Sagada Limestone Caves

Monday, November 23, 2009

Sagada Cave ImageUnderneath Sagada is a network of limestone caves and subterranean streams. These caves were created by water eroding whole limestone mountains over a period spanning thousands of years. Some caves are dry, as if the underground rivers that have created them disappeared. However, these caves are dry simply because the water has found another channel by seeping through the mountain and emptying through numerous small watery caves.

SUMAGING, aptly nicknamed as the Big Cave, was created by water erosion. Guides equipped with lanterns and ropes are necessary companions for exploring this cave as well as other big caves found in Southern Sagada. Visitors never fail to be awed by Sumaging's sheer size, fascinating chambers and rock formations, some of which are dubbed as the "King's Curtain", "Rice Granary", "Cauliflower", "Dancing Hall", etc...; all for their larger than life resemblances of the real things. A part of Sumaging known as "The Tunnel" consists of a series of tiny passages requiring limbo-like movements (read as c-r-a-w-l-i-n-g) to pass through.

During pre-Christian Sagada, these caves served as burial grounds for the locals. With the dead poised in the fetal position encased in a coffin carved out of enormous pine tree trunks, Sagada Igorots of yore may have though these caves to provide the final touch in resembling the environment of a mother's womb... a suitable final resting place.

SAGADA CAVE PICTURES:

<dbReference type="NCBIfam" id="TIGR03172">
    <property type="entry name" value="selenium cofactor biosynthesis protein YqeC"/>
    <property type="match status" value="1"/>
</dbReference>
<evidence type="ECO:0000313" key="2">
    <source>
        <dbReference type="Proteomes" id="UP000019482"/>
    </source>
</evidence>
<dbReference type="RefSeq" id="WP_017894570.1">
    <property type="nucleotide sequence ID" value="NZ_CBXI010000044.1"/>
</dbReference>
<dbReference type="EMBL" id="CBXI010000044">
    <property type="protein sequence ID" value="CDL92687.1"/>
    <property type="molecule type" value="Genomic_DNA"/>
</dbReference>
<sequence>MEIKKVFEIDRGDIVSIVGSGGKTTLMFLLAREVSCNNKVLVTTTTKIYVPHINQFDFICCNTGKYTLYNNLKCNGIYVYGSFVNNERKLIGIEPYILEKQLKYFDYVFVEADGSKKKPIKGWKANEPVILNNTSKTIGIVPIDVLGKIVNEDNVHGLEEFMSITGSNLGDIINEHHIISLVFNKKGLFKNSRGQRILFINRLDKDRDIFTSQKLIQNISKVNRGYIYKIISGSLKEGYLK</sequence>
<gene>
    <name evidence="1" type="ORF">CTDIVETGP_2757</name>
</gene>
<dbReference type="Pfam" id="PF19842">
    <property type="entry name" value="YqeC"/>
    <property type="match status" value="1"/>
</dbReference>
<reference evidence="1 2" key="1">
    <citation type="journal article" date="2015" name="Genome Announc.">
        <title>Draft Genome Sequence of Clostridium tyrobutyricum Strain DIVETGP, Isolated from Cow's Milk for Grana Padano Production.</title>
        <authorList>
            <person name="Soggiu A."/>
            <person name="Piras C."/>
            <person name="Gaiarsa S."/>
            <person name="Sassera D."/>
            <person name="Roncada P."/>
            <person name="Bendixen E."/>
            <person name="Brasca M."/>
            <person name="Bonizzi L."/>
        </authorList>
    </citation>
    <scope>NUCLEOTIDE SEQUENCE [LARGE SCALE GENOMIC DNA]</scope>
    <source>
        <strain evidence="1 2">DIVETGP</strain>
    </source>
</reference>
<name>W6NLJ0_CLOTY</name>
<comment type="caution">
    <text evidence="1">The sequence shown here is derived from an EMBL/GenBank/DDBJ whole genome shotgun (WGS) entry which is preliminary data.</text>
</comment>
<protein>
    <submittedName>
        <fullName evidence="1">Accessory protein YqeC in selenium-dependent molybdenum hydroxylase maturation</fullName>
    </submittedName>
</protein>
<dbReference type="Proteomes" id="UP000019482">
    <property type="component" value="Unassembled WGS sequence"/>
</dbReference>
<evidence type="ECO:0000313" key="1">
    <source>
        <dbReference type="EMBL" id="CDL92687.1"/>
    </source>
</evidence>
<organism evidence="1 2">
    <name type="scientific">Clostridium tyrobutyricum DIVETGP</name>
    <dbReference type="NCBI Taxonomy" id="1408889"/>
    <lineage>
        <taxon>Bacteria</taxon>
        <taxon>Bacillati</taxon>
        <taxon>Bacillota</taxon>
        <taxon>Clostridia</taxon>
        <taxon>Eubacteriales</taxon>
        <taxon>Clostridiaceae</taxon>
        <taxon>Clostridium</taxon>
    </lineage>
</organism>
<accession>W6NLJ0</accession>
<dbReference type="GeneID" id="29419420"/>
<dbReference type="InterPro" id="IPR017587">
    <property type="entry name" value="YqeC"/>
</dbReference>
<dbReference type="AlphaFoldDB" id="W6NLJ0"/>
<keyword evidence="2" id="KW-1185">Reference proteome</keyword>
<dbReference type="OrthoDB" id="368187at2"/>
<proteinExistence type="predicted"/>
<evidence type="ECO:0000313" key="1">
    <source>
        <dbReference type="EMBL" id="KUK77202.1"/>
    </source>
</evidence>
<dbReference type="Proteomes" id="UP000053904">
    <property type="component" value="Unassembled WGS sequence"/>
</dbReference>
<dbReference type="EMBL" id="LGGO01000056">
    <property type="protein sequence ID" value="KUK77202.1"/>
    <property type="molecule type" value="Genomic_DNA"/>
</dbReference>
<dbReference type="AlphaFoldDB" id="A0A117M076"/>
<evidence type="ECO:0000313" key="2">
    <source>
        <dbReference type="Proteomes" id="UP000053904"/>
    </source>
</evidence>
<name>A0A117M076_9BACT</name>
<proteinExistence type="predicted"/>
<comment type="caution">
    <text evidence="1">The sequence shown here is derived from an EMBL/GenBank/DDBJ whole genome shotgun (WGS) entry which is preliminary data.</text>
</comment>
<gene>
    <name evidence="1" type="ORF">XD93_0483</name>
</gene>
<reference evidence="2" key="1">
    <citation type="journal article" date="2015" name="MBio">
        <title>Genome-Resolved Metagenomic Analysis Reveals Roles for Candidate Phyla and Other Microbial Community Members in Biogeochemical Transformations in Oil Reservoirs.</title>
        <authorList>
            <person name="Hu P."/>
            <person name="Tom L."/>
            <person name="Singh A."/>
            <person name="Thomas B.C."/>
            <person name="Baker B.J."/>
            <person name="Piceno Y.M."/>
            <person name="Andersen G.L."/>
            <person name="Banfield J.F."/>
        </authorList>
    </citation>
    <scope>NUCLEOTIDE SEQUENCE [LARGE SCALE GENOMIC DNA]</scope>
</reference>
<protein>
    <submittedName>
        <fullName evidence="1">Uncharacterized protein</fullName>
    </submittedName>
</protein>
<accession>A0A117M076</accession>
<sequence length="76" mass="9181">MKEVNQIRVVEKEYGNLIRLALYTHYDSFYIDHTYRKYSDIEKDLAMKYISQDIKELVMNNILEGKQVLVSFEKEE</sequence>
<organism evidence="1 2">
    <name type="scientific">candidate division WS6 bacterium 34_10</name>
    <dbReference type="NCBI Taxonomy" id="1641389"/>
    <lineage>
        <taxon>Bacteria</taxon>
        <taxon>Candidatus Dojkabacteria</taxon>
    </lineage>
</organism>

Sagada Cave formation

A frog formation inside Sumaging cave.

Sagada Sumaging Cave photo

This formation is called the "pregnant woman" for obvious reasons.

Sagada Sumaging Cave picture

Beautiful shapes and colors deep inside Sumaging cave.

4 comments:

Anonymous June 1, 2011 at 1:52 AM  

i wanna go there soon...

Anonymous August 19, 2011 at 9:07 AM  

Sagada is so special and incredible may it always be protected from any foreign intrusion! I went to an incredible cave in 2001 and I do not know if it was this one. It seemed more remote and unknown, the path was narrow and steep. Thank you for creating this blog! May all the gods bless you.

Anonymous January 29, 2012 at 3:27 PM  

Sagada is one of the beautiful places here in the Philippines.. wow!!! i would say it is the best actually!! I love their caves even if it was very hard for me to visit their caves but it was all worth it!!! it was very beautiful for me and I am sure it will always be!! I would like to go there again and again and visit Sumaging cave and the Bomod-ok falls.. Actually when we visited Sagada I experienced wearing 3 pieces of Jackets because it was very cold that was January and they celebrated their Etag Festival. I suggest you visit Sagada and stay their for 1 week :)

Chris Ruttan July 16, 2015 at 3:52 PM  

These types of caves are prolific throughout the Cordilleras. I'm an American. Our family lived in the Philippines from 1963 to 1965 when I was 11 to 13. We took a trip to the Ifugao region of Banaue and beyond and visited some missionaries. They introduced me to two Ifugao boys about my age. They took me exploring in the caves there. I saw coffins of the dead much like you described in Sagada placed close to the entry of the cave but no further in than 100 yards. The boys took me far back into the caves. I didn't question it at the time but they certainly seemed to know their way around the caves. Why? I have often pondered this. Perhaps they had been looking for General Yamashita's gold.